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NYT Bestseller Jana DeLeon's No-Nonsense Tips for Authors

Posted by Arthur Gutch on Tue, Dec 13, 2016 @ 03:55 PM

In the increasingly popular field of cozy mysteries, Jana DeLeon is a rising star. Her latest book series, The Miss Fortune Series, regularly hits the NYT Bestseller list every time she publishes a new book. Beginning as a technical writer ten years ago who penned fiction on the side, DeLeon put her no-nonsense attitude and dogged determination to work, finding the success that many authors only dream of. For the last decade DeLeon has given the same advice to beginning authors who want to make it big in the publishing world. Here are her best no-nonsense tips for getting the career you want. Jana_deleon.jpg

Learn Your Craft

Study your craft, then study it more. Sure, everyone points out the latest great novel that turned a nobody into an overnight sensation, but that's lightning in a bottle. If you want a long career as an author, learn how to craft a novel. Even small things make a huge difference over 300 pages.

Editing is Crucial

At a minimum, hire a professional editor to review your work before publishing. If you’re brand new to writing, I suggest coughing up the funds for a developmental editor to help you strengthen your work. Never assume that you can edit your own work. Authors are the worst to review ourselves because we read what we meant to write and not what is actually there. If you have the funds, I highly suggest a proofread after you make changes for the edit. One, because even a great editor will miss things, and two, you will introduce new mistakes while making your editorial changes.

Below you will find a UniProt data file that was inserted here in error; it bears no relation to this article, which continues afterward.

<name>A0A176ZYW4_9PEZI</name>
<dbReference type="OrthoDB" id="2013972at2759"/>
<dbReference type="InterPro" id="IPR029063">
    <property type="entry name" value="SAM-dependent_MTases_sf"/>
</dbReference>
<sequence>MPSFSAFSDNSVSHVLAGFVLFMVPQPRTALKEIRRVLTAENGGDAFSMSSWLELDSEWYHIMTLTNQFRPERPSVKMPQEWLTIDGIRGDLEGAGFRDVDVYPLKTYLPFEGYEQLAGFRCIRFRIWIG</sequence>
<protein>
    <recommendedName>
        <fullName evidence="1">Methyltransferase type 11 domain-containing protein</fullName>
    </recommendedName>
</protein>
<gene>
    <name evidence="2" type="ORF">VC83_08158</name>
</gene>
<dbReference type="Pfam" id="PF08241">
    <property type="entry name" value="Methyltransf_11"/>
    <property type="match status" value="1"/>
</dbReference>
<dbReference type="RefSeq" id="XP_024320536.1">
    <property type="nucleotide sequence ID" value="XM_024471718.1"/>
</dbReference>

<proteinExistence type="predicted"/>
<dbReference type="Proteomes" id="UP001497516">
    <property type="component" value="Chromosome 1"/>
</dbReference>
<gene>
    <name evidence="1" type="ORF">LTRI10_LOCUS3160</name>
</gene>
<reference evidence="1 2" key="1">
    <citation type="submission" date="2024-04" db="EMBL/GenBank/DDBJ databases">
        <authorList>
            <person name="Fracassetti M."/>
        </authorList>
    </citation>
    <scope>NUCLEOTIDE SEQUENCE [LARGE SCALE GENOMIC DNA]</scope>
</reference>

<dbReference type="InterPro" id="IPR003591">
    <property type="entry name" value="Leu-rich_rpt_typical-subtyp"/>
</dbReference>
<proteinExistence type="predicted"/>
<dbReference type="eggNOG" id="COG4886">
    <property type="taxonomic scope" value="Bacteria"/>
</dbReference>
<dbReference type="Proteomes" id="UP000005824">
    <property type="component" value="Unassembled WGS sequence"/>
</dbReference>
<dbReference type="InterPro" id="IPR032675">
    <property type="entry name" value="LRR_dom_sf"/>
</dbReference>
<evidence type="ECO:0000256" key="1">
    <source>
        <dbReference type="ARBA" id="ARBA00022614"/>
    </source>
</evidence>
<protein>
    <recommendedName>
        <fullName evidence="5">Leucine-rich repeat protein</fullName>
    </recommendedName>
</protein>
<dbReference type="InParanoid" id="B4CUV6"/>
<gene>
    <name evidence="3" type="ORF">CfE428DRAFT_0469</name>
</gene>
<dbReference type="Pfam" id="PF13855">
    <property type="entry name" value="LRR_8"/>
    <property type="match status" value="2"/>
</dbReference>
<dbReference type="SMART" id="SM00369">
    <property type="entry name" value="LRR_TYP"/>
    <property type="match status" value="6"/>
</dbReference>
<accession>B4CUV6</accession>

They Do Judge a Book by its Cover

Get a professional cover. If you’re not a professional graphic designer or a very awesome amateur, don’t even attempt to design your own cover. Readers are savvy and the first thing they use to screen books is the cover. An unprofessional book cover design makes readers think you haven’t put effort or money into other things such as craft and editing.

Don't be Too Eager to Jump Ship

Don’t quit your day job. Writing books is the arts and let’s face it, the arts are sketchy. You can be up one month and down the next. Before I quit my day job, I made sure I had made three times as much as the day job for two years, had paid off all my debt (except house), and had two years of bill money saved. If you’re worried about how to pay the rent, it’s hard to be creative. So many authors who quit jobs over the strength of sales over a couple of months’ time are looking for jobs again.

Treat it Like a Business

Publishing is a business. If you’re an indie author, you’re now an author and a publisher. Don’t neglect the business side of publishing. If you aren’t good at accounting and don’t want to be, then hire an accountant to handle your bookkeeping, tax returns and quarterly estimated tax payments. Nothing kills a creative buzz like problems with the IRS.

Keep the Faith and may the Force be with You!

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